Intended for healthcare professionals

Careers

How appreciative inquiry can help you write a better medical CV and do better in interviews

BMJ 2015; 351 doi: https://doi.org/10.1136/bmj.h5152 (Published 30 September 2015) Cite this as: BMJ 2015;351:h5152
  1. Mark Cheetham, care group medical director, Shrewsbury and Telford NHS Hospital Trust
  1. mark.cheetham{at}sath.nhs.uk, @markcheetham

Abstract

Mark Cheetham explains how doctors can use appreciative inquiry to get the job they want

The current vogue for online job applications means that there is a danger that your CV can end up looking bland and vanilla. This has made recruitment and job applications harder, as it is now more difficult to discriminate between candidates.

Early on in my career I found that I had a gap of six months with no job. At first I was rather worried. Then I saw an advertisement in The BMJ seeking doctors to join an expedition to Borneo. I had always been interested in the outdoors and travel. Suddenly I saw a new possibility, and I took six months out from surgical training to join the expedition.

When I returned to the UK, rather than leave a gap in my CV I listed this as a job. This has been the focus of questions at many subsequent interviews. Now when I am shortlisting or interviewing, I actively look for people who can bring different skills or experiences to the organisation.

Different viewpoint

Appreciative inquiry is an approach to organisational or personal change that emphasises and amplifies positives (box 1). It was developed by David Cooperider and colleagues, who had spent time investigating why some teams or systems performed well.1

In healthcare we are used to using a deficit model. We define a problem, diagnose it, and then try to solve it. In treating patients we tend to focus on illness rather than wellness. Many quality improvement methods (such as lean thinking) also begin by looking at a particular problem and defining it. But using a deficit model may damage morale and limits future possibilities. Appreciative inquiry takes an entirely different viewpoint of the world and, by focusing on what we are good at, can open up new possibilities (box 2). Tapping into the power of positivity by using appreciative inquiry can help you develop your career in new directions or improve your CV (box 3).

Creating a standout application

Remember that the people shortlisting applications may have only a few minutes to scan each, so make their life easier to improve your chances of being shortlisted for interview. Firstly, make sure you read the instructions.

When you come to write your application, use a decent sized font. Anything smaller than a 12 point font is hard to read for people of a certain age. Don’t use capitals, as it looks like you are shouting.

Read the person specifications and make sure that you have clearly listed all the essential criteria. If you are exceptionally good at something outside medicine, make sure it’s obvious on your application. Don’t make up scenarios, as you may get asked more about them at interview.

Ahead of an interview

On the day of an interview you are bound to feel a little nervous. If you are not careful, a host of negative questions will begin to swirl around in your mind. This negativity can escalate and can directly affect your performance at interview.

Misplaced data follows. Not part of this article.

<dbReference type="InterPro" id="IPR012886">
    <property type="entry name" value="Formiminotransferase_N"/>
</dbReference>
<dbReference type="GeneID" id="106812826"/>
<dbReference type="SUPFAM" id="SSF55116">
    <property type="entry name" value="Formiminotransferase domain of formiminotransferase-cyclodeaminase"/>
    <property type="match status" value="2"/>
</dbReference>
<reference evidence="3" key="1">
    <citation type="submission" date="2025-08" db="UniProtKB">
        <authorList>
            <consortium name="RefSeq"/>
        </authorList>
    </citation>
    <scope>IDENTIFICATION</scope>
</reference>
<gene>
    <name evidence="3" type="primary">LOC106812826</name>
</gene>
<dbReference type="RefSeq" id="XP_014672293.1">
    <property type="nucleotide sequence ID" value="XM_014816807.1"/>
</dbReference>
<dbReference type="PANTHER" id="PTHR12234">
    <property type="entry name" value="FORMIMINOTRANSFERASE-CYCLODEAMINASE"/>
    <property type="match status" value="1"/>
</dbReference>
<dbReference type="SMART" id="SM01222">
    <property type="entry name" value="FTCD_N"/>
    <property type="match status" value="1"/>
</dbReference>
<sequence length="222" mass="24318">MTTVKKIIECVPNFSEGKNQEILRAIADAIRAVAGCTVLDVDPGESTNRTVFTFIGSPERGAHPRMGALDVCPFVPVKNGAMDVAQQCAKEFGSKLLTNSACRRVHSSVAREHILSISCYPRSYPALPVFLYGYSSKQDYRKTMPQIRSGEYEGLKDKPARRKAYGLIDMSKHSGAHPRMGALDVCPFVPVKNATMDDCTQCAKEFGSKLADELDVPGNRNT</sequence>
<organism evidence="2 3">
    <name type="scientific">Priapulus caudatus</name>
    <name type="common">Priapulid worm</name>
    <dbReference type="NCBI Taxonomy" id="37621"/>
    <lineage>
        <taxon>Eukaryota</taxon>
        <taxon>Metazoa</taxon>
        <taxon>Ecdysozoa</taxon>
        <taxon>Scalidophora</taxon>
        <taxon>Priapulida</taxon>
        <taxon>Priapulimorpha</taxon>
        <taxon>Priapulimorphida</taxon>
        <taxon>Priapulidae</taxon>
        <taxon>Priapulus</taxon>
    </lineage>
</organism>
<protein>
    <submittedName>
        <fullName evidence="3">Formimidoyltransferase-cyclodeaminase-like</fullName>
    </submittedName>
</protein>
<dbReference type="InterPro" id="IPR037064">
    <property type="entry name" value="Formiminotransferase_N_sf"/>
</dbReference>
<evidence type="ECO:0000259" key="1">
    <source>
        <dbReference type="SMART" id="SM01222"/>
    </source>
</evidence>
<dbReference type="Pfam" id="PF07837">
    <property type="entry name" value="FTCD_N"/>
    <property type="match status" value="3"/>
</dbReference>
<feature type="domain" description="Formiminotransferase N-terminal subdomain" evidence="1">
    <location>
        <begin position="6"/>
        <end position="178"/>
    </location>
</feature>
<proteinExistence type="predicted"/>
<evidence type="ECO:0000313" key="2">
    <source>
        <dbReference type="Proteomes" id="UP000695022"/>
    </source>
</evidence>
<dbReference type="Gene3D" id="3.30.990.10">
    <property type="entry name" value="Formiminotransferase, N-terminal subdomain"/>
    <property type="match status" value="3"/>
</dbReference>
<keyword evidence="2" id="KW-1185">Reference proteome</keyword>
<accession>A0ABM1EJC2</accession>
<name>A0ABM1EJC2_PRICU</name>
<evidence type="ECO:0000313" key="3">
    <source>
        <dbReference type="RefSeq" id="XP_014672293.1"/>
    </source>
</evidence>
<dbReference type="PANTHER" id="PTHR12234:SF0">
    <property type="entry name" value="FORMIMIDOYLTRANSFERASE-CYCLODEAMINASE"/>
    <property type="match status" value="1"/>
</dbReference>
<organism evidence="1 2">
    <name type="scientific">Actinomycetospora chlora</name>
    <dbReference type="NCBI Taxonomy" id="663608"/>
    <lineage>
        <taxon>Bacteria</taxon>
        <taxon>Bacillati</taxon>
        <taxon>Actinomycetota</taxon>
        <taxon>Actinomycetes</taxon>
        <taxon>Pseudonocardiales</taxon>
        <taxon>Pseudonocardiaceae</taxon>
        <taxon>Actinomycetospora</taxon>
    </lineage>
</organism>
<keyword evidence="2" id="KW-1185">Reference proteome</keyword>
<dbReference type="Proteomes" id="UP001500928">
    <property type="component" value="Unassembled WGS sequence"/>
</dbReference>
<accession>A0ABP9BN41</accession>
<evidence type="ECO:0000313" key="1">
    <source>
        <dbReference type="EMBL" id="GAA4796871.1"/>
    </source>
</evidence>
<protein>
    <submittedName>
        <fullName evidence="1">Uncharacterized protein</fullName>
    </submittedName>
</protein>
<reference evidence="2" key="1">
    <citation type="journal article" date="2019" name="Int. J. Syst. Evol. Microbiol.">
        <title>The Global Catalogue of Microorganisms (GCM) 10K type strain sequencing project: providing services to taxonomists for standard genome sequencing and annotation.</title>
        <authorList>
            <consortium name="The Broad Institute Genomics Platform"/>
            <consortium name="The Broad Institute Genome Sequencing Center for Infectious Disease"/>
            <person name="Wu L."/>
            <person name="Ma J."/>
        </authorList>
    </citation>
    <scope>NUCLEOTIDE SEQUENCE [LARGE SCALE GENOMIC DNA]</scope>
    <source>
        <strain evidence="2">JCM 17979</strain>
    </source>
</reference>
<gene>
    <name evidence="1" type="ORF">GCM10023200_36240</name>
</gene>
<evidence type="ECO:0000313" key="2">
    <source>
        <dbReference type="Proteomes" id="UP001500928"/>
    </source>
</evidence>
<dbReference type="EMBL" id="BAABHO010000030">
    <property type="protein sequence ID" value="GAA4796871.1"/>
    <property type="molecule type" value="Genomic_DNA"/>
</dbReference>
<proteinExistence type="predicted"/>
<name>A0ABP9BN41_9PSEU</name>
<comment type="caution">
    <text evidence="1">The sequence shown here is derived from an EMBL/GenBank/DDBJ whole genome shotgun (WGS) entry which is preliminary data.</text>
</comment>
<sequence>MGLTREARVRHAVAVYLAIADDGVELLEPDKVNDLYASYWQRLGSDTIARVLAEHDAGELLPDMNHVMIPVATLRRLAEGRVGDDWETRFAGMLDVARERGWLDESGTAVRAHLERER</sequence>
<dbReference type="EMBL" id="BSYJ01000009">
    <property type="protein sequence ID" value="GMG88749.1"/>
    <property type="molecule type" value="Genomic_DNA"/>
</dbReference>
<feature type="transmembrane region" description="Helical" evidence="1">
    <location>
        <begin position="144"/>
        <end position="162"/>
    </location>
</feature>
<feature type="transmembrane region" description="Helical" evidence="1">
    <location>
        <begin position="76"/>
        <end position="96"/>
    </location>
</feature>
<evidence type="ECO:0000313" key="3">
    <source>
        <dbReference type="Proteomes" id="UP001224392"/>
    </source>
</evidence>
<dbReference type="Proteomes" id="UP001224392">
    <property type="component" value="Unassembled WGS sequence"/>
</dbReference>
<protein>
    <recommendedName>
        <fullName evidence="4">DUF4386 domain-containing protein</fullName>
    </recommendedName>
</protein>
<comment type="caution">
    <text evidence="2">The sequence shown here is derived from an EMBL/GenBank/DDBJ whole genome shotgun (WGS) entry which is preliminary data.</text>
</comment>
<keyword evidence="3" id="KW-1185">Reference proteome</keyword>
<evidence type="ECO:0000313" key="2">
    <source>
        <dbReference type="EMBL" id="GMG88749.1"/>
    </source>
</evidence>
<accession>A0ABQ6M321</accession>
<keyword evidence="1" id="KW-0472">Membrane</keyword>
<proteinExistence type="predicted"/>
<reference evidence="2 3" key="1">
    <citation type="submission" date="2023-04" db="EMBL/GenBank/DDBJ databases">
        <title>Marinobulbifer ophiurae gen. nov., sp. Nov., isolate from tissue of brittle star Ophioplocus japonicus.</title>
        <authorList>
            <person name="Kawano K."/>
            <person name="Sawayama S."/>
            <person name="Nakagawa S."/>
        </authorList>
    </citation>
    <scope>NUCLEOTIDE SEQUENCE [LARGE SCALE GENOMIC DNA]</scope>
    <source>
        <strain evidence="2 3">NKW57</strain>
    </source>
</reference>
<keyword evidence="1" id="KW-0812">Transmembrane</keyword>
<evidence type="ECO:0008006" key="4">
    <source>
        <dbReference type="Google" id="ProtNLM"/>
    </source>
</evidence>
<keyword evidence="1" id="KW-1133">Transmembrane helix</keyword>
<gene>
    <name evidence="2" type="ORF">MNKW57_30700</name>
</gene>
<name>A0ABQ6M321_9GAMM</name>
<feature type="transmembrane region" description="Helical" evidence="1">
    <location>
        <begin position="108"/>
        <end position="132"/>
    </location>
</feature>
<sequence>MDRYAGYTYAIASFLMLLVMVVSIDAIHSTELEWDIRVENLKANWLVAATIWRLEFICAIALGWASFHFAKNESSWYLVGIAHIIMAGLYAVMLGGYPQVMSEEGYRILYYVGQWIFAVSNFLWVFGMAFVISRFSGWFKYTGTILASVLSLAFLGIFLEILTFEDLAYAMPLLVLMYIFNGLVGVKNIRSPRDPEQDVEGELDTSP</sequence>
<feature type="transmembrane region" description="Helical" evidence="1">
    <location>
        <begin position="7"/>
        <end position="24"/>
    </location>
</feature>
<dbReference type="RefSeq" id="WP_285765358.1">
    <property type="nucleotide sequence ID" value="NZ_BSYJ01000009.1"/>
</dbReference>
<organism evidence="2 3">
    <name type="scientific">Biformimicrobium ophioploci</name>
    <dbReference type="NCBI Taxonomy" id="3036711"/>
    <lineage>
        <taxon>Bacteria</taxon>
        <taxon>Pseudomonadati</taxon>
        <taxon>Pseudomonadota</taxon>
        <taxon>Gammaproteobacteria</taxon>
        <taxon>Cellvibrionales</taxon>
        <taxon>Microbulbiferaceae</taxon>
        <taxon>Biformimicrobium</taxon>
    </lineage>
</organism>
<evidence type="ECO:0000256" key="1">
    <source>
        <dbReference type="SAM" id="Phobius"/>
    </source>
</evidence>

Go back to the appreciative inquiry questions you asked yourself earlier (boxes 2 and 3). What are you especially proud of in your CV? Why is that? Can you visualise the interviewers asking you about this? If you had a perfect interview, what would that feel like?

By doing this and spending a few minutes quietly visualising your perfect interview before you enter the room, you will improve your mood and performance. Using focused appreciative inquiry questions immediately before an interview is a useful way to calm nerves and improve your performance.

Box 1: Principles of appreciative inquiry

  • The constructionist principle: Reality is a socially constructed state that emerges from conversations and other social interactions.

  • The positive principle: The momentum for change requires a large amount of positivity. Amplifying positivity by asking the right questions stimulates momentum.

  • The poetic principle: We can choose what we study or decide to improve. What we decide begins to create our future world.

  • The anticipatory principle: Images of what the future could look like inspire human systems and individuals to take action to develop in that image.

  • The simultaneity principle: Inquiry is intervention. Asking questions begins change.

Box 2: Appreciative inquiry questions to choose future direction

  • ● What activities make you happy and why?

  • ● Which job role or specialty best combines these activities?

  • ● What do you need to do in order for you to enter that specialty?

  • ● If you could design the perfect job for you, what would it look like?

Box 3: Appreciative inquiry questions to develop your CV

  • ● What achievement are you most proud of and why?

  • ● What are the circumstances that allowed this to happen?

  • ● What could you do to create these circumstances again?

  • ● What would you do this time?

Further information: BMJ Careers Fair

Mark will be leading a seminar at the BMJ Careers Fair on Friday 23 October. He will also be manning the Shrewsbury and Telford NHS Hospital Trust stand throughout both days of the fair (Friday 23 and Saturday 24 October).

Footnotes

  • Competing interests: I have understood BMJ’s policy on declaration of interests and declare that I am care group medical director for scheduled care at Shrewsbury and Telford NHS Hospital Trust and a Generation Q fellow supported by the Health Foundation.

References

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